One of the practical realities of hosting classis meetings is that organizers need to know who is planning to come. While this may be less important for classes where people can more-or-less just show up for the day or evening, it is a particular challenge for classes that are spread out and need to make significant travel arrangements. I’ve recently been involved in some conversations with Stated Clerks about how they deal with getting this information, and below are some ideas we’ve collected.
While some classes simply have delegates show up and hand in a paper copy of their credentials upon arrival, many are moving towards collecting them ahead of time. The main benefits for having them prior to the meeting are that organizers know who is coming (helps in preparing name tags, numbers for meals, etc.), streamlined accommodations arrangement, and potential preparation for any requests for help that churches may indicate on their credentials.
If your classis does want to collect credentials and other registration data ahead of time, here are a couple ideas for how to do so (recognizing that your classis may require a signed copy of the credentials on file for delegates to be seated, whether that is provided electronically ahead of time or brought along to the meeting):
- Scan & Send: email the credentials form to all the churches and ask that it be printed, signed, scanned, and returned. This option could be used alone or in conjunction with any of the other options below if your classis requires a signed copy of the church’s credentials.
- Email exchange: email all the churches and ask that they email you back with the information you are looking for. Be clear what you’re asking. If you want just church name and delegates, say so. If you’re looking for food allergies, room sharing requests, flight info, etc. then make sure you have a clear list ahead of time for all the info you want. Otherwise you end up sending multiple emails back and forth.
- Online Forms: create an online form that allows for delegates to submit their information ahead of time. This is particularly helpful for classes that have more extensive arrangements to make, such as lodging. Any of the following options could be included on a classis website, and the link sent out by email to all the churches. Each of the options have capabilities for exporting the data into a spreadsheet for easier data management. I won’t say much about any of them here, because how to best use each one could be a blog post in and of itself. So let this be a launching pad for you. If you’re wondering, my personal preference is Google Forms.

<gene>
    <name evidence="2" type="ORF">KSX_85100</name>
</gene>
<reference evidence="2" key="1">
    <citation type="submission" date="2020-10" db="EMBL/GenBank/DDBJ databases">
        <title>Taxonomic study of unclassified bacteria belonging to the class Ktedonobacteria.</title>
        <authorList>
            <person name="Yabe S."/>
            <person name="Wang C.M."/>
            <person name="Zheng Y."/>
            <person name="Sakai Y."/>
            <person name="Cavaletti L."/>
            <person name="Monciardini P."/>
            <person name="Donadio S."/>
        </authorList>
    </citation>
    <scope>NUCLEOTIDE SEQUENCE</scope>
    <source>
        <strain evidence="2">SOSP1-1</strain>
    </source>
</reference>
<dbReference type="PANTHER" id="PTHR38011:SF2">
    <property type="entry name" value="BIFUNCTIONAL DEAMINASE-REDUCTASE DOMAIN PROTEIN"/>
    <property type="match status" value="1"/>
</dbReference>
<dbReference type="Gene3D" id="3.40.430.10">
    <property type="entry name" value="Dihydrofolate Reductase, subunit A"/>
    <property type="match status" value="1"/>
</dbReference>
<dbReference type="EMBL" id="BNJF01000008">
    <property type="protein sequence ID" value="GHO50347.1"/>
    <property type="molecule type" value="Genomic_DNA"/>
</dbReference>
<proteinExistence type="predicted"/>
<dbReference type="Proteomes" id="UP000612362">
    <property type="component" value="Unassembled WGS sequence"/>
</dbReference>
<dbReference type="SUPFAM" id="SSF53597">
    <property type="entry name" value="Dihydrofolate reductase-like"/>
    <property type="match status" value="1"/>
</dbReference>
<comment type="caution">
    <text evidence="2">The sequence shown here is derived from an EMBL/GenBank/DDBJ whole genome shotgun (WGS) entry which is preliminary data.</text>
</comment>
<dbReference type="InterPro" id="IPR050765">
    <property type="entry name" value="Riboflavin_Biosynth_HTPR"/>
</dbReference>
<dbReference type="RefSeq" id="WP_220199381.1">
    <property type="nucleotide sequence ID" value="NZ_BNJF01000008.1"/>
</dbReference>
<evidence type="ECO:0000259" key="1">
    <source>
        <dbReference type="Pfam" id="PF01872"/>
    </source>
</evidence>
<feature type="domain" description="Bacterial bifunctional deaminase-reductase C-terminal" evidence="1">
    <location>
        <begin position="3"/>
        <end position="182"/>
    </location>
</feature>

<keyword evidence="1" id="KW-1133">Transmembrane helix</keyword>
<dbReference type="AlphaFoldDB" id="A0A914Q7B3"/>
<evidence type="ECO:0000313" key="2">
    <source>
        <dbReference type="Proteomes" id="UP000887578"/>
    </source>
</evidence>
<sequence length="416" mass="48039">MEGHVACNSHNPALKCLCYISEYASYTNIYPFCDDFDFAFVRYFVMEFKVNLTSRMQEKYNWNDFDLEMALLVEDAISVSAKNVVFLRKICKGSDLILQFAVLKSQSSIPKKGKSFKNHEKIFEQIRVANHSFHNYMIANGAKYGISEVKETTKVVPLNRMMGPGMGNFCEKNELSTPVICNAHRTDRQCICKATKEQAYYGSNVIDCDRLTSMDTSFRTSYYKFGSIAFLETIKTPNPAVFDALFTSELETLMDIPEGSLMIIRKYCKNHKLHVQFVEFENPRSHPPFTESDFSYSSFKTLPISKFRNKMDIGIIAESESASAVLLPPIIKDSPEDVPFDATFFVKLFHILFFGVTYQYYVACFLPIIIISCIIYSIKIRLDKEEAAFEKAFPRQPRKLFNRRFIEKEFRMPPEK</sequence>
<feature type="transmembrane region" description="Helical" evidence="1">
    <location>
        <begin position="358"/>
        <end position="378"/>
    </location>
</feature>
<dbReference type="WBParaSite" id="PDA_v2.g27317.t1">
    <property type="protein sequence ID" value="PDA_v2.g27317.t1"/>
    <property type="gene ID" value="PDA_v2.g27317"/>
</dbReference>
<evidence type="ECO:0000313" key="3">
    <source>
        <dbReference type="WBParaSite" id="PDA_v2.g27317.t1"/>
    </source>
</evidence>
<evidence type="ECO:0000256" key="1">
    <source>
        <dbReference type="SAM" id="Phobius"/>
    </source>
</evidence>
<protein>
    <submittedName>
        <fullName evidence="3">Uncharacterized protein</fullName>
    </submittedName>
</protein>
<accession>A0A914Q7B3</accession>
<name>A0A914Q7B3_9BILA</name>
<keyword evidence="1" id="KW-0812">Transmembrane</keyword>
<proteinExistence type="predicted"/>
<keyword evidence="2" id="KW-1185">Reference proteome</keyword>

- Google Forms: straightforward forms creator, can share editing and viewing permissions with various people who are also involved in organizing. Create the form, then share the link. All responses can be automatically exported into Google Sheets. Can set up notifications whenever the form is submitted. If you have a Gmail address you already have a Google account; otherwise, an account can be created with any email address you have. (forms.google.com).
- Excel Survey: similar to Google Forms, but more limited in its functionality. It uses Office 365’s cloud-based version of Excel. Surveys can be created either in Onedrive or the Excel online app. If you have a Hotmail or Live email address, or use Office 365, you already have a Microsoft account; otherwise, an account can be created with any email address you have. Note: this is not the same things as Office Forms, which is for people with a business or education account. (Click for more info).
- Survey Monkey: a platform typically used for doing surveys, but you can easily use it as a sign-up form. Need to create a free account. (surveymonkey.com)
- Web Host: Some website developers have a form creator built in to their hosting platform (eg. Faith Websites has a “form creator” that can collect the data, automatically email responses, and export to Excel). Check with your web developer for options.
If you’re involved in organizing classis meetings, it’d be great to hear your experiences in the comments below. If you’re hoping to streamline the way you collect credentials and want to explore any of the options above, or others, let me know ([email protected]). I’ll be happy to help you navigate this process.